To be meaningful and safe, attendance at international
conferences and work with international teams also needs adequate support, commitment, and planning.
3. Link the experience to your professional and personal
development. International scientific experiences can help
build a diverse network and a broader set of research skills
and perspectives. Consider the competencies you might develop. Do you want to build your global awareness, develop
cultural understanding, learn a language, or work better in a
culturally diverse team? International experiences can lead to
deep personal growth and a better sense of how you connect
to the world and others. PIRE participants reported increased
confidence as a key outcome of their international research
An Individual Development Plan (IDP) can help you
articulate how international scientific experiences will help
prepare you for your career. An online tool, ChemIDPTM (
create an account for free at ChemIDP.org), is designed to guide
you through the process of goal setting, self-assessment, career
exploration, and skill strengthening.
Given the importance of your international scientific experiences—and the investment being made in them—you will
want to maximize their impact. If you are not prepared for the
differences in lab resources, approaches, communication, and
culture, international scientific experiences can be frustrating
and wasted opportunities. The following steps will help you
1. Start developing your international scientific competencies
now. (See sidebar, “Developing International Scientific Competencies.”) If this is the first time you have considered the
idea of working internationally, these activities can help you
explore opportunities. If you aren’t interested in working in
an international setting, they will still help you both to have a
broader understanding of the chemists and chemistry in your
field and to be more successful in your career.
2. Be ready to do things differently. Consider your disposition toward change and adaptability. Prepare to be stretched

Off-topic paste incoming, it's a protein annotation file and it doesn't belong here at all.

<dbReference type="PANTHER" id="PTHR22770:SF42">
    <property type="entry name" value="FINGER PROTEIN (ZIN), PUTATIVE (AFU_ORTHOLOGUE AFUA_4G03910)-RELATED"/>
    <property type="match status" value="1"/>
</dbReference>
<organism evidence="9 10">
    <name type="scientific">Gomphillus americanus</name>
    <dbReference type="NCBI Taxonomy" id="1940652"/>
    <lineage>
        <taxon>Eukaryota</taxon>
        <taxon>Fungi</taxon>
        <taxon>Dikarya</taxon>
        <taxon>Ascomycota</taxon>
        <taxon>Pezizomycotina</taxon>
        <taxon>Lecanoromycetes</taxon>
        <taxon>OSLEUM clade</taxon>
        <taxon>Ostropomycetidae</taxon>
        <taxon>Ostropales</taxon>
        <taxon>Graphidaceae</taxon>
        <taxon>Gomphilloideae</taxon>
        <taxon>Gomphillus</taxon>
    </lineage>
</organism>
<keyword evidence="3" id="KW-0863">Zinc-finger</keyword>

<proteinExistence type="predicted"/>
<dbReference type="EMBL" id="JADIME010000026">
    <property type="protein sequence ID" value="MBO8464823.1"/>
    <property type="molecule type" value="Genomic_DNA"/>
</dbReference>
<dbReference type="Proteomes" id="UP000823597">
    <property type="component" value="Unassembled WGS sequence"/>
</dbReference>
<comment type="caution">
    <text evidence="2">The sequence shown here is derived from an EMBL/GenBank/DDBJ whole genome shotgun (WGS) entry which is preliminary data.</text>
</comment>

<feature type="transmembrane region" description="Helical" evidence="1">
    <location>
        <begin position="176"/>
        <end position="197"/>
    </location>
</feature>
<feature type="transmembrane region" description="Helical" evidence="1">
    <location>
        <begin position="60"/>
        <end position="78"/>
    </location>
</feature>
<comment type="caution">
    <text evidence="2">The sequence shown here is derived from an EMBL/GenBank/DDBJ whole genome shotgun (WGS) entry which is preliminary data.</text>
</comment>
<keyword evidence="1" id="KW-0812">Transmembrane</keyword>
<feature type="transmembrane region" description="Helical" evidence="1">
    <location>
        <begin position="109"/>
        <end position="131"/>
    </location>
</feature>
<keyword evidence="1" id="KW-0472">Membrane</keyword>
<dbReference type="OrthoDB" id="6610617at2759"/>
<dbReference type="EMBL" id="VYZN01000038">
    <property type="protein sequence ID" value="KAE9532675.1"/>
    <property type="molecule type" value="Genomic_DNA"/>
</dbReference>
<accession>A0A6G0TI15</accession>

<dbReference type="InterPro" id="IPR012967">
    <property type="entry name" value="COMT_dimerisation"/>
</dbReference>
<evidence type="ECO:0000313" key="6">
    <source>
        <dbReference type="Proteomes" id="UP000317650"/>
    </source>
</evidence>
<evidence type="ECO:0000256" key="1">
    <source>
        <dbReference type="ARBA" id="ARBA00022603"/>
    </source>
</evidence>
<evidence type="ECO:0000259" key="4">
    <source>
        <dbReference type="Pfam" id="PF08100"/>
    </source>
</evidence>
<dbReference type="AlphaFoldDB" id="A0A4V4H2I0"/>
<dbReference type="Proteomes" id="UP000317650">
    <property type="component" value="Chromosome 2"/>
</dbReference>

mentally and emotionally when you are out of your comfort
zone in a different country. Practice navigating unfamiliar
3. Pay attention to details. Visit the ACS International Center
and other travel sites when making your actual travel plans.
Do you need country-specific visas? Will you face travel
restrictions? Do you need vaccinations? Make sure you have
medical information and insurance. Know the local currency
and how to access funds.
Build Lifelong Connections
It takes planning, strategy, and preparation to have meaningful international scientific experiences. Whether you pursue
opportunities closer to home, attend international confer-
Developing International Scientific
• Attend ACS meeting programming on international
• Participate in webinars or other lectures by
• Read important research by international scientists.
• Attend an international conference or workshop, such
• Interview a chemist who has recently returned from an
• Participate in the Young Chemists Crossing Borders
(YCCB) exchange program.
• Tutor someone learning English.
• Learn a new language. Bear in mind that in addition to
the normal studies involved, you will probably have to
take specific courses in order to learn scientific terms
and be able to talk fluently about science.
Working with culturally diverse teams:
• Become involved with the International Younger
Chemist Network (IYCN).
• Join an organization like Chemists without Borders or
Scientists without Borders.
• Collaborate with an international student or postdoc.
ences, or travel abroad to participate in research projects, the
effort will be worth it professionally and personally. You will
advance your science and your career, learn to appreciate cultural differences, and make friendships that can last a lifetime.
Make sure international chemistry experiences are part of
your world! n
Adapted from International Scientific Experiences for
Chemistry Students, a supplement from the ACS Committee
on Professional Training.
Jennifer B. Nielson, Ph.D, is chair of the ACS task force on
International Chemistry Education.
She is a Teaching Professor at Brigham
Young University and has spent the
last five summers in an international
collaboration designing and facilitating
Learning Chemistry Through Experimentation workshops in Uganda,